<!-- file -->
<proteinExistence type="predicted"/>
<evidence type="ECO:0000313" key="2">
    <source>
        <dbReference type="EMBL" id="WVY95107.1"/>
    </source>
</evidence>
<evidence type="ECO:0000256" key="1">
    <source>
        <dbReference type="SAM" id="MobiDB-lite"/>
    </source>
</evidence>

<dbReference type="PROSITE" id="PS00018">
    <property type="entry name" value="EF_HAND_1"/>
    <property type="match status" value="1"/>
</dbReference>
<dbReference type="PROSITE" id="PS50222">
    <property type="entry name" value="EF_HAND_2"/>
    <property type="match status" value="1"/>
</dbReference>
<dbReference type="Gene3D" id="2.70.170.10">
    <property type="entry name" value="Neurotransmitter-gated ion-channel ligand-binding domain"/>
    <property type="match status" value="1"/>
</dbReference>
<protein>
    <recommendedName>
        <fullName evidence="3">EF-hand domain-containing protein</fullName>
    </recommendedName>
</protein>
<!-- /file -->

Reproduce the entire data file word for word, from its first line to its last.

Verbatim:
<proteinExistence type="predicted"/>
<evidence type="ECO:0000313" key="2">
    <source>
        <dbReference type="EMBL" id="WVY95107.1"/>
    </source>
</evidence>
<evidence type="ECO:0000256" key="1">
    <source>
        <dbReference type="SAM" id="MobiDB-lite"/>
    </source>
</evidence>

<dbReference type="PROSITE" id="PS00018">
    <property type="entry name" value="EF_HAND_1"/>
    <property type="match status" value="1"/>
</dbReference>
<dbReference type="PROSITE" id="PS50222">
    <property type="entry name" value="EF_HAND_2"/>
    <property type="match status" value="1"/>
</dbReference>
<dbReference type="Gene3D" id="2.70.170.10">
    <property type="entry name" value="Neurotransmitter-gated ion-channel ligand-binding domain"/>
    <property type="match status" value="1"/>
</dbReference>
<protein>
    <recommendedName>
        <fullName evidence="3">EF-hand domain-containing protein</fullName>
    </recommendedName>
</protein>